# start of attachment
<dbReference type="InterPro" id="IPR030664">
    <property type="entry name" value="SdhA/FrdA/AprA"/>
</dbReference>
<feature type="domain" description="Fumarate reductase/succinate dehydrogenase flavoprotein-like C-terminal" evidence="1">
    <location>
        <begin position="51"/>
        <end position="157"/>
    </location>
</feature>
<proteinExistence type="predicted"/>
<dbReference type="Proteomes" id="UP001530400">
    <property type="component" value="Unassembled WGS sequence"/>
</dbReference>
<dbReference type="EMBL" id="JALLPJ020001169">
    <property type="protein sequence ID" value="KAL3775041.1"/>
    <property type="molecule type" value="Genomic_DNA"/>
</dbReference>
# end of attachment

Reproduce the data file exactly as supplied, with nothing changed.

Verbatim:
<dbReference type="InterPro" id="IPR030664">
    <property type="entry name" value="SdhA/FrdA/AprA"/>
</dbReference>
<feature type="domain" description="Fumarate reductase/succinate dehydrogenase flavoprotein-like C-terminal" evidence="1">
    <location>
        <begin position="51"/>
        <end position="157"/>
    </location>
</feature>
<proteinExistence type="predicted"/>
<dbReference type="Proteomes" id="UP001530400">
    <property type="component" value="Unassembled WGS sequence"/>
</dbReference>
<dbReference type="EMBL" id="JALLPJ020001169">
    <property type="protein sequence ID" value="KAL3775041.1"/>
    <property type="molecule type" value="Genomic_DNA"/>
</dbReference>